Our grandparents had it figured out. They lived life on their terms.
Today, we live life on society’s terms. And the evidence that we regret it is all around.
The first bit of proof that my grandfather and grandmother had control of how their day would go is the fact that they had no alarm clock.
They didn’t need one.
As the rooster crowed, my granny was already in the kitchen pouring her and my papa a second cup of coffee.
The coffeemaker didn’t have “Mister” in the title. It was a percolator made of polished aluminum. Its design was one that included an asbestos fuse, so that it could withstand being plugged in all day.
With multiple trips back and forth from his blacksmith shop, my grandfather would finish the entire pot somewhere around 4 p.m., after the coffee had gone from original to extra crispy.
Every meal was eaten on the good China. No paper plates. Your presence at the table warranted the best their home had to offer. That included the China.
My grandmother would fill everyone’s breakfast plate. Breakfast consisted of fresh eggs (cooked your way), bacon from a pork belly that had been cured in the smokehouse, and cat head biscuits smothered in real butter and homemade pear preserves.
Remarkably, before anyone told them that bacon, butter, and biscuits were bad for you, everyone was able to eat what they wanted with no negative health implications and no weight gain.
Work consisted of using their hands. They made or repaired something, or offered a service that others were willing to pay you for.
My grandfather was a blacksmith. A hot forge, a heavy anvil, and a hammer made his living.
The day centered around the Lord. Not themselves.
No one had to be told that this was how it was and was going to be. Everyone was raised in church. It was a given.
The level of service my grandfather provided to someone was directly proportional to the person’s need. Widows and the elderly received extra care, sometimes at no charge.
My grandparents didn’t work for someone else, so they called their own shots.
A break during the workday alternated between them sharing coffee in the metal glider under the chinaberry tree or giving attention to the garden. The garden was where potatoes, onions, tomatoes, okra, and other vegetables were planted.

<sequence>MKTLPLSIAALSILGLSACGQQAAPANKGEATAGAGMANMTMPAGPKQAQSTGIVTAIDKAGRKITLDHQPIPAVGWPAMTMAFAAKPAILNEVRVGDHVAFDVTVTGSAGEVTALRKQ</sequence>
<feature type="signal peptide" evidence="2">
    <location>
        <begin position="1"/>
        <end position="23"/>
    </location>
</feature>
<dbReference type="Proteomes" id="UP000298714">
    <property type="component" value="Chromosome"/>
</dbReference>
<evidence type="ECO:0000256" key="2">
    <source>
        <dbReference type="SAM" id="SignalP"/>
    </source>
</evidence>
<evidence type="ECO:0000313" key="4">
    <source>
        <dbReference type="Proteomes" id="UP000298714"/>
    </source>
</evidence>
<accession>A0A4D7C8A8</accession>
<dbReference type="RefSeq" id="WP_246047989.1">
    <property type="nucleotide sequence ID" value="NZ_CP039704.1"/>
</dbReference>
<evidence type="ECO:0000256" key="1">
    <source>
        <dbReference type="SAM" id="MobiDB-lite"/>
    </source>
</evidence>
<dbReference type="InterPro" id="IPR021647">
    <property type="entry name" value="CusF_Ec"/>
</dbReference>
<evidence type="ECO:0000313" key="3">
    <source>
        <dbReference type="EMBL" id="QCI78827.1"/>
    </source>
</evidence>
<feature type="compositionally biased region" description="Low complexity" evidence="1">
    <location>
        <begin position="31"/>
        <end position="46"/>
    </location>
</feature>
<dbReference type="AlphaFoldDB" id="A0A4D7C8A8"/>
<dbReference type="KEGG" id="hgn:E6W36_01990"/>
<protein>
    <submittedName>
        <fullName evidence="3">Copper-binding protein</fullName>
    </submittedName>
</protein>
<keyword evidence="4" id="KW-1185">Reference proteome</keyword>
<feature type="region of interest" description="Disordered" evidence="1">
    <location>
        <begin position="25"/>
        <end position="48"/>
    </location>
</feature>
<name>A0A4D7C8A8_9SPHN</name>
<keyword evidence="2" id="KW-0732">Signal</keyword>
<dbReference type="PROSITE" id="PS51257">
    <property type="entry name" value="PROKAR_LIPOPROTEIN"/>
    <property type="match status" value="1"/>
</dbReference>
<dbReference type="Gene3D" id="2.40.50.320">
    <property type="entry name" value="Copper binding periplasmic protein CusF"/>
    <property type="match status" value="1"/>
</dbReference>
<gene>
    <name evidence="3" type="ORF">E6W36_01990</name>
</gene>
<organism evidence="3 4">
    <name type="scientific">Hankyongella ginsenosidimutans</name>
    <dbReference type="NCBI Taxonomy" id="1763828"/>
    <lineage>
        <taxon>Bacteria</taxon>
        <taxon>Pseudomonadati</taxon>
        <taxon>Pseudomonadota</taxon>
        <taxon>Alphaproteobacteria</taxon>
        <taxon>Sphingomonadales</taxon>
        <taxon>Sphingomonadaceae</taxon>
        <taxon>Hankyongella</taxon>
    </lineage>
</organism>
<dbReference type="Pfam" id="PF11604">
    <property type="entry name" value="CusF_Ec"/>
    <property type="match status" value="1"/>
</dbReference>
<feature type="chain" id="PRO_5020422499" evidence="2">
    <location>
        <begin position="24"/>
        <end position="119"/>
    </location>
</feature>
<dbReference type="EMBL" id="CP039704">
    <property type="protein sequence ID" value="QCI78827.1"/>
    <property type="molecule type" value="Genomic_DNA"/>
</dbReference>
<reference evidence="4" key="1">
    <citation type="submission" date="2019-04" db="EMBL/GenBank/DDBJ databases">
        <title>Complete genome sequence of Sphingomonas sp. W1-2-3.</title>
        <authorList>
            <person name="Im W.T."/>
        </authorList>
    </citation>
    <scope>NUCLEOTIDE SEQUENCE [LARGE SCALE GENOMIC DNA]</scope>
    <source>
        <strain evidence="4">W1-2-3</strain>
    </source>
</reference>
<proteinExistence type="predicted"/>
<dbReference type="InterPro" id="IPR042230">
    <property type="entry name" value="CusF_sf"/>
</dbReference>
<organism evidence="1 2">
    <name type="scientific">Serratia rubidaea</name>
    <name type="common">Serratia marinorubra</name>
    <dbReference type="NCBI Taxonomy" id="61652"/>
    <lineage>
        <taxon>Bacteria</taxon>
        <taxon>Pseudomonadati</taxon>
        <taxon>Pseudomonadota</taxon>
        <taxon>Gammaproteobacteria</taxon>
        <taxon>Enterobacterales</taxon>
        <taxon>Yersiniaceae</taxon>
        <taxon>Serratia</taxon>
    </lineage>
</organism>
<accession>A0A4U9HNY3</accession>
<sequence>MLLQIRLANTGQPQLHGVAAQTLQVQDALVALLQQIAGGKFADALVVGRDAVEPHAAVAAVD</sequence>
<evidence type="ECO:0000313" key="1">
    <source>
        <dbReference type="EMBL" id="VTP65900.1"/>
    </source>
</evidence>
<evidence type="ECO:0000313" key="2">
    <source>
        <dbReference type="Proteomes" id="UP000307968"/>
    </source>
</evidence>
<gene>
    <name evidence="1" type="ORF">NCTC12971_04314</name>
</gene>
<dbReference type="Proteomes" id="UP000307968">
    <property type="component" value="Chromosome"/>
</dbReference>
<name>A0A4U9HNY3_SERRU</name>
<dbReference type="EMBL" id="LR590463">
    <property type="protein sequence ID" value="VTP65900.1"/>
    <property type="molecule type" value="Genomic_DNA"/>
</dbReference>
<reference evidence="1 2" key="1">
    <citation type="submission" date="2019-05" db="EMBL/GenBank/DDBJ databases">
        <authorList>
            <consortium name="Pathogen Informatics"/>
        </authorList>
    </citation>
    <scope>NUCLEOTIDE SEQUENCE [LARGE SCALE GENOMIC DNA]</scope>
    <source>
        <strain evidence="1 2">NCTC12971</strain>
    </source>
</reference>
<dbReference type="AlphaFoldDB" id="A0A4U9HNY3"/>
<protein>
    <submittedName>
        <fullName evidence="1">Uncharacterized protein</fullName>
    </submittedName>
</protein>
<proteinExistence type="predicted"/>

They always grew more than was needed. What wasn’t eaten or canned was shared with their children, neighbors, widows and the older folks.
Sundays were a day of rest. Unlike today, with casual clothes common at church, they put on their Sunday best. Often that included a hat for my grandfather.
Many blamed JFK for the decline in men wearing hats. He was the first president not to don one. My grandfather liked JFK, but he still wore his hat.
After church, one or more of their children, their spouse and kids would join them at their house for dinner and supper. Simple meals of Southern goodness. Fried chicken, mashed potatoes, greens, and biscuits and gravy were commonly served.
During football season, the Cowboys game was complimented by naps. Other times, everyone gathered around the console stereo to listen to Jerry Clower records.
Thursday was another day of rest. A day for auctions or fishing.
Auctions were a source for needed materials in the blacksmith shop. Plow shears, handles for hoes, shovels, and post hole diggers were just some of the items that were resupplied on Thursdays.
If stock was full, fishing took the day. The small, flat bottomed boat carried them to their favorite spots on Lake Millwood and the Little River.
Unlike today, when most of us are told where to go and when to be there, grandparents called their own shots. Something most of us have no clue about.
I truly believe that time moved slower then. Much like Mayberry, there was no rush. There was no need for it.
Service. Love. Joy. Those were their goals. And it’s how they lived.
The simple life. It’s not that far to get back to it. For those of us who’ve experienced it, it’s a trip worth planning.
©2023 John Moore
John’s books, Puns for Groan People and Write of Passage: A Southerner’s View of Then and Now Vol. 1 and Vol. 2, are available on his website – TheCountryWriter.com, where you can also send him a message and hear his weekly podcast.